In the meantime, on or about April 18, 2012, the Chapter 7 Trustee for the LB Partnership, John Roberts, petitioned the court to sell the assets held by the partnership; namely, the 14 RDAs. Universal Interactive, one of the businesses operated by Joel Shamitoff, purchased the RDAs from the LB Partnership's bankruptcy estate for a total sum of $7, 500.00. That sale was approved by United States Bankruptcy Judge Christopher M. Klein by order dated June 5, 2012.

Bird's Chapter 7 bankruptcy trustee ultimately decided to resume efforts to collect from Shamitoff pursuant to her previously filed state court lawsuit that had become an asset of her bankruptcy estate. After the AAA determined that the arbitration could resume, Shamitoff filed a motion for preliminary injunction to stay the arbitration, which the Sacramento County Superior Court denied by Minute Order dated April 4, 2012. That court pointed out that it had no jurisdiction to enjoin the arbitrator in a pending arbitration from resuming the arbitration proceedings. See Ex. D to Decl. of William L Dunbar in Support of Opp'n to TRO. Then, on October 5, 2012, Shamitoff moved to dismiss Bird's fraud lawsuit and remove it from arbitration on grounds that his purchase of the RDAs extinguished any cause of action in Bird's favor. The Sacramento Superior Court again found it had no jurisdiction to stop the arbitration. Id. at Ex. E. Shamitoff moved to reconsider that ruling which the court denied as improper, stating it would "not entertain further motions in this case except a motion to confirm, vacate, or correct the arbitration award" under California Code of Civil Procedure § 1285. Id. at Ex. F.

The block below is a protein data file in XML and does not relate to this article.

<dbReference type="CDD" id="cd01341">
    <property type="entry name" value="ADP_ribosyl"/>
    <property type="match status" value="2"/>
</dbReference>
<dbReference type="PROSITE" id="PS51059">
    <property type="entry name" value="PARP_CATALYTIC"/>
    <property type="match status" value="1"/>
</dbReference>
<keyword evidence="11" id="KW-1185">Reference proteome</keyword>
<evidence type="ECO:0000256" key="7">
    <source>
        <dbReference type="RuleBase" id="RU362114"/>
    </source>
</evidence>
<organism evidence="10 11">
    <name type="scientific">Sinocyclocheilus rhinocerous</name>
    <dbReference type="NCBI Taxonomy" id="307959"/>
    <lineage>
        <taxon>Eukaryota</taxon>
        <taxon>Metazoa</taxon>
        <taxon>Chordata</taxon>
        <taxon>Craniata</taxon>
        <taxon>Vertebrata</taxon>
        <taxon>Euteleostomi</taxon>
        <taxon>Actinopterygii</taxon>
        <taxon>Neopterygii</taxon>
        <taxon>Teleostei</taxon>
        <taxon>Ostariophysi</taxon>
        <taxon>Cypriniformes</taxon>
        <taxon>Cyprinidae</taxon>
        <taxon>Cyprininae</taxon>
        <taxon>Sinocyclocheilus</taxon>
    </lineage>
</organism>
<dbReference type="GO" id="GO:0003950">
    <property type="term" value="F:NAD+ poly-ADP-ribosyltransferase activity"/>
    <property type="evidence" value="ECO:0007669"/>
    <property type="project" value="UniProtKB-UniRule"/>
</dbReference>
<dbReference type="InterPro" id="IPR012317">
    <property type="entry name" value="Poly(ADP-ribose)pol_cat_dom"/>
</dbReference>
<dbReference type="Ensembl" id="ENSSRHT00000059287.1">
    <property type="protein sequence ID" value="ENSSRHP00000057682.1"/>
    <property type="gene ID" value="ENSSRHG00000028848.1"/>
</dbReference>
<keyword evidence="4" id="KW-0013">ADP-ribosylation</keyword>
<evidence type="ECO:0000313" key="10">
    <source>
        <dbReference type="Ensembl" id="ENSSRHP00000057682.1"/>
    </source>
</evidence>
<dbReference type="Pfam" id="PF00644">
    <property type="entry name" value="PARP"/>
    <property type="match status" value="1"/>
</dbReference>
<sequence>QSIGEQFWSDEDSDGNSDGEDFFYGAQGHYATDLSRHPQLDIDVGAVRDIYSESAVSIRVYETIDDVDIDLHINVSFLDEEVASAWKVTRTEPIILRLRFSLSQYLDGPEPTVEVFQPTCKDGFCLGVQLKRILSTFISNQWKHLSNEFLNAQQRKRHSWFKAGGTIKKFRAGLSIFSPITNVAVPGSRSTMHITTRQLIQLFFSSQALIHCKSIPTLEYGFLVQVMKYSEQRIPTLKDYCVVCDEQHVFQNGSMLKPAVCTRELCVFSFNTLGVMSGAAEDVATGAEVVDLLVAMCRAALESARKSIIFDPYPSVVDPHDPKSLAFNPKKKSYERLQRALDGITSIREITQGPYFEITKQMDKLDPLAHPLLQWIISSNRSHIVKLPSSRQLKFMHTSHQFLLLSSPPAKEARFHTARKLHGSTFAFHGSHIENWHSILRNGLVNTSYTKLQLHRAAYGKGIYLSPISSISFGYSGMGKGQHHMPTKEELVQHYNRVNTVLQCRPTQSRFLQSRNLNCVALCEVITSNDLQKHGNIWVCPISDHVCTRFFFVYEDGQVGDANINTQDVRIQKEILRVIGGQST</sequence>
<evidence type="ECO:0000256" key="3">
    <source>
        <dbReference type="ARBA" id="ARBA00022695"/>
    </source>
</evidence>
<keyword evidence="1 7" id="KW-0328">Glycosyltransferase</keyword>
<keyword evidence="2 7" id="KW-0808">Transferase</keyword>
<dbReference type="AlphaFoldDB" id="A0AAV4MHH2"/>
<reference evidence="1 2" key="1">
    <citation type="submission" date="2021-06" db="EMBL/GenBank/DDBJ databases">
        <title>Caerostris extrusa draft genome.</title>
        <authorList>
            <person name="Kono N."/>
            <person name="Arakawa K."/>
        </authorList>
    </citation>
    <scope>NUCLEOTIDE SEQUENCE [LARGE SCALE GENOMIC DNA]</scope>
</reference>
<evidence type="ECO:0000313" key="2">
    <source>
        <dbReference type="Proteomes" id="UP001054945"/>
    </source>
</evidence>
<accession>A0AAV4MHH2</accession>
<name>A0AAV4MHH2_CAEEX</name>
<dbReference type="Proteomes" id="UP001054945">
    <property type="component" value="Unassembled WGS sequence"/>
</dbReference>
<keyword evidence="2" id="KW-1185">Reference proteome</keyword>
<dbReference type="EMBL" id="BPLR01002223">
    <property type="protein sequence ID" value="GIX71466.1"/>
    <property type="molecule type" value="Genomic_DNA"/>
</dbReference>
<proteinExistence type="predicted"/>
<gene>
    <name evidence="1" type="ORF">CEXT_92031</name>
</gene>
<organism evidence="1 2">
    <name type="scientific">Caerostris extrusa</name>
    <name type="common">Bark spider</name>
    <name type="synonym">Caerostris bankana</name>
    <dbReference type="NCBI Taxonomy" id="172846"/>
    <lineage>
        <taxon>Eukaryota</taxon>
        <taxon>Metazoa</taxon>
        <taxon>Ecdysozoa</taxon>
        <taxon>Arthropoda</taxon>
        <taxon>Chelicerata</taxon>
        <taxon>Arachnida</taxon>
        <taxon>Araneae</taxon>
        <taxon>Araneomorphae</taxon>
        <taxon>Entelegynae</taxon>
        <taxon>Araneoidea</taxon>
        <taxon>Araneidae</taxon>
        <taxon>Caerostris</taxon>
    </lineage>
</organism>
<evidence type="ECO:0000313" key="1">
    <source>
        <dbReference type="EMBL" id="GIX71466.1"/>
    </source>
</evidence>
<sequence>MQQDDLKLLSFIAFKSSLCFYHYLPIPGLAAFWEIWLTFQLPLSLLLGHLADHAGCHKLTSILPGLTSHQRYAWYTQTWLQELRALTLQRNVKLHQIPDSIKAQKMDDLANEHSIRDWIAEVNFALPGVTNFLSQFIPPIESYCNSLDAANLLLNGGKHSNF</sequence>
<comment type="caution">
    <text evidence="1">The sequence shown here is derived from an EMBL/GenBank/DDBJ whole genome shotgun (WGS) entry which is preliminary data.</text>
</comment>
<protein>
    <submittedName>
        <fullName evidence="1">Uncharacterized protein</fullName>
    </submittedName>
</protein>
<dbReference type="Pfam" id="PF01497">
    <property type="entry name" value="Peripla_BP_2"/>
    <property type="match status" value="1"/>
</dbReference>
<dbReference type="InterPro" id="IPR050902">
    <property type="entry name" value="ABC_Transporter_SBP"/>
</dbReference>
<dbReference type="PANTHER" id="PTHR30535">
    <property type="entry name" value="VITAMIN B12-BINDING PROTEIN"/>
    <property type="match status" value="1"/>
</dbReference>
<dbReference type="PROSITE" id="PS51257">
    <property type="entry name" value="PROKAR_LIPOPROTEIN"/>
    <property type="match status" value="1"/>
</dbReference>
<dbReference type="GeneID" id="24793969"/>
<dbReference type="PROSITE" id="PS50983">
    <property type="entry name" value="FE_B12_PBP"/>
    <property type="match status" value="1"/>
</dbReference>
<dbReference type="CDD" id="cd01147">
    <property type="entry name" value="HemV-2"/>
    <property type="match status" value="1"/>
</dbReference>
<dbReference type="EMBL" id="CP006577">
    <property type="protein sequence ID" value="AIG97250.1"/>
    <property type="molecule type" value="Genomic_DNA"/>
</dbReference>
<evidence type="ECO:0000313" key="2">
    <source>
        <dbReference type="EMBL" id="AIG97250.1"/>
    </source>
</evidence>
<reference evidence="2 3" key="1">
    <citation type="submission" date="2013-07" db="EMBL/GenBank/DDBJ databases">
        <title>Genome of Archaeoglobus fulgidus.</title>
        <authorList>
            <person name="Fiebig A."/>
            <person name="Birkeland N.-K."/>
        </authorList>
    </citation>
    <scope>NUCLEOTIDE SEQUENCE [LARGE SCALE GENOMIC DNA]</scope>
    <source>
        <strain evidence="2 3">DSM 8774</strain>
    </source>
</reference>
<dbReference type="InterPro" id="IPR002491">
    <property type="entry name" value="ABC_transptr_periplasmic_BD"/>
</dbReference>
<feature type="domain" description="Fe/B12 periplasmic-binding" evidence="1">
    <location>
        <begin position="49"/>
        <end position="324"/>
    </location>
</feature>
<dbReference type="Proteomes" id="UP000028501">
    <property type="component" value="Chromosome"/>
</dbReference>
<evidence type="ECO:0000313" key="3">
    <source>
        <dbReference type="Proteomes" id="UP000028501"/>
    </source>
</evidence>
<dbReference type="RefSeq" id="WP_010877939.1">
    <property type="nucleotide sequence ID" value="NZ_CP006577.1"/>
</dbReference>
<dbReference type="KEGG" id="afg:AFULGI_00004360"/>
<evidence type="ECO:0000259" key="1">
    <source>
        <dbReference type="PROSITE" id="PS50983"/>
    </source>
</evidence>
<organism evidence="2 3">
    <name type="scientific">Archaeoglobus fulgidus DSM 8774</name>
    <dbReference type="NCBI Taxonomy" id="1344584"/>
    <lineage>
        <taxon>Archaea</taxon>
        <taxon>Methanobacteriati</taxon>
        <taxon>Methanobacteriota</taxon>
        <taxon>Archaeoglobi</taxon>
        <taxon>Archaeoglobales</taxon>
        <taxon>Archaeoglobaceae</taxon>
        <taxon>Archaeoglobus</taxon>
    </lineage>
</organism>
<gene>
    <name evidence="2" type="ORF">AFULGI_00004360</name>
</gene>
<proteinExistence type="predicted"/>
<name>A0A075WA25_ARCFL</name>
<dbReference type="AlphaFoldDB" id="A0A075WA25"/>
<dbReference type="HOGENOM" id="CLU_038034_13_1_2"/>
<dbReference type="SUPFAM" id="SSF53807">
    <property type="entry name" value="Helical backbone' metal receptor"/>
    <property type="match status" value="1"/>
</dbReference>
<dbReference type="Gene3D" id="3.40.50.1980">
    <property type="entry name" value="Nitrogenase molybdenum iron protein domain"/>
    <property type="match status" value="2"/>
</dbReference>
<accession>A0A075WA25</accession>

Apparently undaunted by the above admonition, Shamitoff filed yet another motion for preliminary injunction with the Sacramento Superior Court, which the court summarily denied on grounds it had "already made it abundantly clear in prior rulings that it [had] no jurisdiction to interfere in the AAA proceeding and... would entertain no other motion other than one to confirm, vacate or correct the arbitration award." Id. at Ex. G. While the court noted that Shamitoff had obtained a declaratory judgment in a Los Angeles County action that he and his entities owned the RDAs following their bankruptcy sale, and while Shamitoff argues, as he does here, that said judgment removes any basis for the arbitration, the court found it was up to the arbitrator, and not the court, to weigh the effect, if any, of the Los Angeles judgment. Finally, on July 10, 2013, the same day the court denied Shamitoff's second preliminary injunction request as discussed above, the Court further denied Shamitoff's request to transfer venue of the matter to Orange County.

Perhaps due to a lack of success in Sacramento, Plaintiff and Lucero filed a total of three different actions in Orange County, all in an apparent effort to keep the AAA arbitration from moving forward. In the first 2010 proceeding, filed by Lucero, the Orange County court denied Lucero's preliminary injunction request, reasoning that any stay issued on its part "would be a direct interference with the jurisdiction of the Sacramento County Superior Court." Id. at Ex. I. Shamitoff himself nonetheless filed two additional lawsuits in Orange County, both requesting similar injunctive relief.

As indicated above, despite this plethora of attempts to thwart the arbitration from moving forward, the AAA arbitrator, Robert Brown, scheduled the arbitration hearing to begin on August 12, 2013. After five days of testimony and evidence, the arbitrator rescheduled the remainder of the hearing at Shamitoff's request. After continuing the hearing twice, Brown denied Shamitoff's third continuance request, and some five days before the confirmed January 8, 2014 hearing date, Shamitoff instituted the present lawsuit.